PJ’s QUICKIE POV:
I was initially attracted to this book because of the cover and the fact that I’ve been in search of a southern gothic young adult book that works for me. I was instantly sucked into this one and was charmed at first with the originality and innocent character of Alex but as the novel went on I was taken to an almost uncomfortable place because didn’t like how things were turning out. It was a weird mix of innocence and sexuality, southern gothic and new age liberal thinking…and while I think if the character of Alex made a few different choices, I really would have liked it, instead I felt disappointed and a little upset with Alex’s behavior. I did understand what the author was trying to convey, but unfortunately the delivery didn’t work for me. I really wanted to like Alex, which was all the more reason I hated what happened. It was as if a friend of mine betrayed me. It speaks volumes for the author’s writing ability, so take this review for what it is, my difference in opinion of the characters behavior.
Alex Lee: hippie chick, rainbow commune resident and recent orphan. Her mother died in a tragic accident and she has just now begun to settle into her skin again and find her place with her fellow hippies at the commune. Her world though, is turned upside down when a high-priced lawyer swoops in and brings her to her grandmother, now her legal guardian. Grandmother is a very wealthy woman in Savannah, Georgia and living with her is like living on a different planet, according to Alex. A world where people think she is a freak and they believe in things like Hoodoo and worship Dolce and drink sweet tea constantly. Her grandmother is a Magnolia and by blood, Alex is also. Magnolia’s are bred to be perfect. It might take a lot of work, but Alex’s grandmother is determined to make Alex into the perfect Magnolia even if it takes a few black spells.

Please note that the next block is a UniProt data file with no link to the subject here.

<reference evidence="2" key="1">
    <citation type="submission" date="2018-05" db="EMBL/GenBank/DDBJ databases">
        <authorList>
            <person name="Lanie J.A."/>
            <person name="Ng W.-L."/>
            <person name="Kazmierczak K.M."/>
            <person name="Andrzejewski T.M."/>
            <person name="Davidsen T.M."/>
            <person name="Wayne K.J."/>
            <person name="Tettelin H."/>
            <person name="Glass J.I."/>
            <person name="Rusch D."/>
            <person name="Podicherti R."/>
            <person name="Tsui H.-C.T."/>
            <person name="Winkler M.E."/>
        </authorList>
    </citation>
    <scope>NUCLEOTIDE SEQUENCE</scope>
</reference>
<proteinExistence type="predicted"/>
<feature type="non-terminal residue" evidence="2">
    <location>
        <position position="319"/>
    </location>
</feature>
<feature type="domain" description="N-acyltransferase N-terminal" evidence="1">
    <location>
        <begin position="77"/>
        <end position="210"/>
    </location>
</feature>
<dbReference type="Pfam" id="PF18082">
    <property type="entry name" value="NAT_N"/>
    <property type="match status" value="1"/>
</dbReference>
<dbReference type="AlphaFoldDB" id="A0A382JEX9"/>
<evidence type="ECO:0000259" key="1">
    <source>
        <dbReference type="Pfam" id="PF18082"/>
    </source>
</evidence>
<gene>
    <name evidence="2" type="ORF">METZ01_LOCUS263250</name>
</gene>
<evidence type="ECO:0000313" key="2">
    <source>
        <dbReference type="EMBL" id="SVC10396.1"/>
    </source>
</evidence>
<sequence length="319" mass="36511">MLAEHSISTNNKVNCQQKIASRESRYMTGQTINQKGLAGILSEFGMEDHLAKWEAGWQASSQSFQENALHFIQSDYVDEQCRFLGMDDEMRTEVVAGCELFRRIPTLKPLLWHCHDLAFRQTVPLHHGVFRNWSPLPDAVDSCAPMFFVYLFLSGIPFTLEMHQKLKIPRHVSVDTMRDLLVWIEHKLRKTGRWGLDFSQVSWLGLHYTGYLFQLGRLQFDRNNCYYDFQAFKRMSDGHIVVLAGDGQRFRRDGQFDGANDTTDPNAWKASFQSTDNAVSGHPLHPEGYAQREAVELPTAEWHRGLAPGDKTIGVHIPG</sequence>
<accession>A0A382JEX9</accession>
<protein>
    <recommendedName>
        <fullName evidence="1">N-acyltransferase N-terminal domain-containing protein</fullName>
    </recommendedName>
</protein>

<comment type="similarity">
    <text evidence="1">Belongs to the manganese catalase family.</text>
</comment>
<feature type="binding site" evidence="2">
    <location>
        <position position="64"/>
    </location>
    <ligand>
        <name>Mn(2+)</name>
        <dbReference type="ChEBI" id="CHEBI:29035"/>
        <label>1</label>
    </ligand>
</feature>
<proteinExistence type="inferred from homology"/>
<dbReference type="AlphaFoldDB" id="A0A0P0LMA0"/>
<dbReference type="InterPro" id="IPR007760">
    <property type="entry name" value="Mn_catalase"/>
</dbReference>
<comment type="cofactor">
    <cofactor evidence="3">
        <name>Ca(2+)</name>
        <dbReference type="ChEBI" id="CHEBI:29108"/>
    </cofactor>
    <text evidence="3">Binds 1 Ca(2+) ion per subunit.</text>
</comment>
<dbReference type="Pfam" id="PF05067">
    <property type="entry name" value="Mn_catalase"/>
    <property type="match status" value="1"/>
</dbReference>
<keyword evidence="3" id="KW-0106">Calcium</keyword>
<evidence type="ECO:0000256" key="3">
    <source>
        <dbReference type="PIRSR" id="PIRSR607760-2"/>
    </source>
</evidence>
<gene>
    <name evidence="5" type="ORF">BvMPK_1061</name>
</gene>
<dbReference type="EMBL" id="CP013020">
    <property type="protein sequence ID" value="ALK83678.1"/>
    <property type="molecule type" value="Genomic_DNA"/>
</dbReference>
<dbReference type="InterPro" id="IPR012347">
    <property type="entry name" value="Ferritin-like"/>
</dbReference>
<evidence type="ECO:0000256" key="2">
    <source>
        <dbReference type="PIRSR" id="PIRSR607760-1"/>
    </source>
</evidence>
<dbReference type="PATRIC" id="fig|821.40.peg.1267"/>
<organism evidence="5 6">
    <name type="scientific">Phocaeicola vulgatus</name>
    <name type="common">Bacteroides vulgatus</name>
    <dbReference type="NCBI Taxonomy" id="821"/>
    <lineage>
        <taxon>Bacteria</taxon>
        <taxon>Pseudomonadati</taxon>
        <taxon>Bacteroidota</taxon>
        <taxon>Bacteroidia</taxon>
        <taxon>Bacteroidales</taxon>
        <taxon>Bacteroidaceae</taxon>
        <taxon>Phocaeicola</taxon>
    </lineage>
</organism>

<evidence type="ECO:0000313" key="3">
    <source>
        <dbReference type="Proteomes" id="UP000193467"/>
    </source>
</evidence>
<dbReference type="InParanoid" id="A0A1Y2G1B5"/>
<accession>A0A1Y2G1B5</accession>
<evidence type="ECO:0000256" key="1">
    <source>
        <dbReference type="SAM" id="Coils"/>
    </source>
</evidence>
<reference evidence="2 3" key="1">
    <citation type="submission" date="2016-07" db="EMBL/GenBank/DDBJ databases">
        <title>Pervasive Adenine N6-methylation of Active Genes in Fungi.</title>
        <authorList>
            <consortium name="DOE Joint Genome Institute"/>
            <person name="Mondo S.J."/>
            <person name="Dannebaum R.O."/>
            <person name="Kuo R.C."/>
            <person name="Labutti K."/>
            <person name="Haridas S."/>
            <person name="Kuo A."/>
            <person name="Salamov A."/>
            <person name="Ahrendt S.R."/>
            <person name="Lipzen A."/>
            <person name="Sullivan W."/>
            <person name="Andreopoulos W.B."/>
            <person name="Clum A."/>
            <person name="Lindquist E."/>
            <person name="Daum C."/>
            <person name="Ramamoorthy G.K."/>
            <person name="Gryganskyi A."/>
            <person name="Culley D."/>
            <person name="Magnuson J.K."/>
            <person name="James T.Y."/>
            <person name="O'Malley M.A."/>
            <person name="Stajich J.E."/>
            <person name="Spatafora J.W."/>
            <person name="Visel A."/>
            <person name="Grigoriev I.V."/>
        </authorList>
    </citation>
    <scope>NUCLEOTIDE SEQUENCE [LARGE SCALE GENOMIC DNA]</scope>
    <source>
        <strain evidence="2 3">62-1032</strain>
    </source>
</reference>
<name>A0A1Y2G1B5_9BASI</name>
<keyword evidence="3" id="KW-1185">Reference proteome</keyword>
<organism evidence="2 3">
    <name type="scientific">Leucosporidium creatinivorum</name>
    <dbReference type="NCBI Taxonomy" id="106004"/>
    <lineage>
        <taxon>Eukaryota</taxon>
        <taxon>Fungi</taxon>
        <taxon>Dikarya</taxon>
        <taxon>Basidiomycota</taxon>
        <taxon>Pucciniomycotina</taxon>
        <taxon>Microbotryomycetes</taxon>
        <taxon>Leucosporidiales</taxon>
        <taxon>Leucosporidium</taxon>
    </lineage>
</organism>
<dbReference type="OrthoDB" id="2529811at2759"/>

I was really intrigued by this book at first. A hippie girl has to adapt to southern living…interesting. Unfortunately it all went wrong somewhere between the ladies chugging back the sweet tea and the magic that makes you instantly skinny and pretty. I really liked the character of Alex at first, but she devolved into a terrible waste of a girl by the end of the story. I don’t like my characters to back pedal – but if they do at least they have some epiphany at some point that directs them in a better direction. Or at least it is the devolution of a character, make it not so glamorous…Alex went from this cool hippie chick with dreds and not an awful thought in her head to this anorexic, materialistic, jealous and caustic flake. And I think it was supposed to be progression. To top it off, it was also one of those novels that pushed that a girl needs a man to get her through life. Alex wasn’t happy unless she was hooking up with a guy. Then dismissing Alex’s awful transformation, the author portrayed the South in the typical fashion – stuck up, racist people, sipping sweet tea, practicing antiquated witchcraft and having big extravagant parties in crumbling mansions. I just have to say – I’m from the South and I’ve never drank an ounce of Sweet Tea. I’ve also never gone to a debutante ball or practiced Voodoo, Hoodoo or anything with an OOOO.
I’m just rather tired of some of these Young Adult novels that push: Get skinny, get clear skin and you’ll get a boyfriend and boyfriends = happiness.
I would have been much more impressed if Alex would have kept the dreds, starting importing pot from her commune in California. Used the money she made from that enterprise to take down the vicious group of debutantes and then open a head shop on the beach, selling charms and other new agey paraphernalia to put herself through art school.
Recommended for young adult paranormal fans. This would be a good transition from contemporary to paranormal. There are some heavier subjects, such as sex and drugs so it is recommended for a more mature teen audience.
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